March 2019

Arrow – Star City 2040

by Alan Rapp on March 20, 2019

in Television Reviews 

  • Title: Arrow – Star City 2040
  • wiki: link

Arrow - Star City 2040 television review

Arrow spends an entire episode in the future with “Star City 2040” as Mia (Katherine McNamara), William (Jack Moore), Connor Hawke (Joseph David-Jones), Zoe (Andrea Sixtos), and Dinah (Juliana Harkavy) rescue Felicity (Emily Bett Rickards) and race to stop Kevin Dale (Raj Paul) from blowing up Star City. “Star City 2040” features plenty of questionable old age makeup and future tech as the heroes are not only to storm the castle and rescue the princess but even win back an old ally to their side. Still, Dale has big plans for Star City and Archer (which looks to be the thread which will eventually tie events back to the show’s current storyline).

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Elle Fanning – Dancing On My Own

by Alan Rapp on March 20, 2019

in Music News & Reviews

Here’s Elle Fanning with “Dancing On My Own” from the Teen Spirit soundtrack.

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  • Title: The Umbrella Academy – The Day That Wasn’t / The Day That Was
  • wiki: link
  • wiki: link

The Umbrella Academy - The Day That Wasn't / The Day That Was TV review

We get alternate versions of the same day in back-to-back episodes, but because the focus of each episode is different not much repeats, although the family ticking off Vanya (Ellen Page), once again by excluding her, remains a constant. After a brief look at Klaus‘ (Robert Sheehan) time in Vietnam, much of “The Day That Wasn’t” focuses on Number 5‘s (Aidan Gallagher) new job with the Temps Commission as the bides his time, and puts out a couple of poison pills which force Cha Cha (Mary J. Blige) and Hazel (Cameron Britton) into difficult decisions, before bombing the fuck out of the commission and heading back home with a lead.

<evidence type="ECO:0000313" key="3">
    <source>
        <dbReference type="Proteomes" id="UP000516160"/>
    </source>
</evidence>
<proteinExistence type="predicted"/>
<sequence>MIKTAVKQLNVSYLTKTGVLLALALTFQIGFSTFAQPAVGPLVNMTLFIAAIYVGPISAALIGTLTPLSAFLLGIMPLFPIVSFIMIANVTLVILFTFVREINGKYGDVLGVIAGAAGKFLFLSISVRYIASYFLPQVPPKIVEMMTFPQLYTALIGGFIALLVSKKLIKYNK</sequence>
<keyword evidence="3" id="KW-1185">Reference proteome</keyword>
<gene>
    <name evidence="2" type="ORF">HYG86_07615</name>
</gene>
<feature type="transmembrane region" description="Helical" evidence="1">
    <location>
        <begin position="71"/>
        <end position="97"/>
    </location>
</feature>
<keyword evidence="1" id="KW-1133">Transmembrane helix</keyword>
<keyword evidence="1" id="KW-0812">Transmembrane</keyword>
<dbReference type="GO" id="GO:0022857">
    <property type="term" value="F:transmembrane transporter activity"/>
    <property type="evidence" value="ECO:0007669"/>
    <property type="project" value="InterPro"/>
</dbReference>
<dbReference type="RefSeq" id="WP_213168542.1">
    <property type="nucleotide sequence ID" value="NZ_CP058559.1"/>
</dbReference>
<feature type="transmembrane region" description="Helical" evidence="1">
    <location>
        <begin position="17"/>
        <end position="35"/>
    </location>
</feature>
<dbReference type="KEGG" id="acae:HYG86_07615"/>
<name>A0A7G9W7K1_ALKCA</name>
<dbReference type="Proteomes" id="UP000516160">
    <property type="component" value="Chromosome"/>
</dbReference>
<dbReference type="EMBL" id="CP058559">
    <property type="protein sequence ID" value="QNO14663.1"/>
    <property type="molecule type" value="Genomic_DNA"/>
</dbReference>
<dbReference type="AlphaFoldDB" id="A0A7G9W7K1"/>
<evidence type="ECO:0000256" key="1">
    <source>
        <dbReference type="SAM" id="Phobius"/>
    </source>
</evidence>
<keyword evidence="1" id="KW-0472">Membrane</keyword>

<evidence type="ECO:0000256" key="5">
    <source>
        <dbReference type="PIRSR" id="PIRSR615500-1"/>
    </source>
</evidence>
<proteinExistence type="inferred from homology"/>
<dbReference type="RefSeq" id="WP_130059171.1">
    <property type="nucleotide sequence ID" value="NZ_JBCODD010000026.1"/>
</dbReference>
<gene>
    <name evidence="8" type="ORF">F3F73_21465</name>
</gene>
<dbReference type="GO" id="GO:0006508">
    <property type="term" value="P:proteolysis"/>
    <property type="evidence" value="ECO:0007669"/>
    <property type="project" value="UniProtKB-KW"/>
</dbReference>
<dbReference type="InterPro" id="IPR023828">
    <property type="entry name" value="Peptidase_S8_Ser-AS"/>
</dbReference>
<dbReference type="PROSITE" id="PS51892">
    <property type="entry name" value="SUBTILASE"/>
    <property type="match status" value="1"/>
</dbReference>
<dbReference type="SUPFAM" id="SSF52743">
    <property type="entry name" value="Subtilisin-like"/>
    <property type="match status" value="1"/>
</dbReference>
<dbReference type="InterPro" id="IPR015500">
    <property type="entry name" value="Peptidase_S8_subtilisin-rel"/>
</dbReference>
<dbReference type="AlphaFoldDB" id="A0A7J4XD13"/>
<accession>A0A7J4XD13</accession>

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Here’s Carly Rae Jepsen with the official video for “Now That I Found You.”

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London Fields

by Alan Rapp on March 20, 2019

in DVD Reviews 

  • Title: London Fields
  • IMDb: link

London Fields DVD reviewLondon Fields is a flawed but ambitious film that struggles mightily with adapting the 1989 novel of the same name for the big screen. The film’s biggest strength is Amber Heard, cast in the role femme fatale Nicola Six who toys with men’s affections for her own selfish gratification and amusement. Despite the film’s many failings, Heard’s performance isn’t one of them nor is the cinematography of Guillermo Navarro (Pan’s Labyrinth, Hellboy II: The Golden Army, and Pacific Rim) who so lovingly frames the beautiful star on-screen. Semi-clairvoyant, Nicola knows the time and place of her death (but not the identity of her killer).

Our other main character is American novelist Samson Young (Billy Bob Thornton) in London attempting to find inspiration for one more novel. Immediately buying into her tale, Samson convinces Nicola to let the author tell her story. Like with Heard, Thornton is put to relatively good use (although the scripting of the noir voiceover fails him at times – but also provides one of the film’s more clever moments as the film pauses to allow Samson to rewrite a scene).

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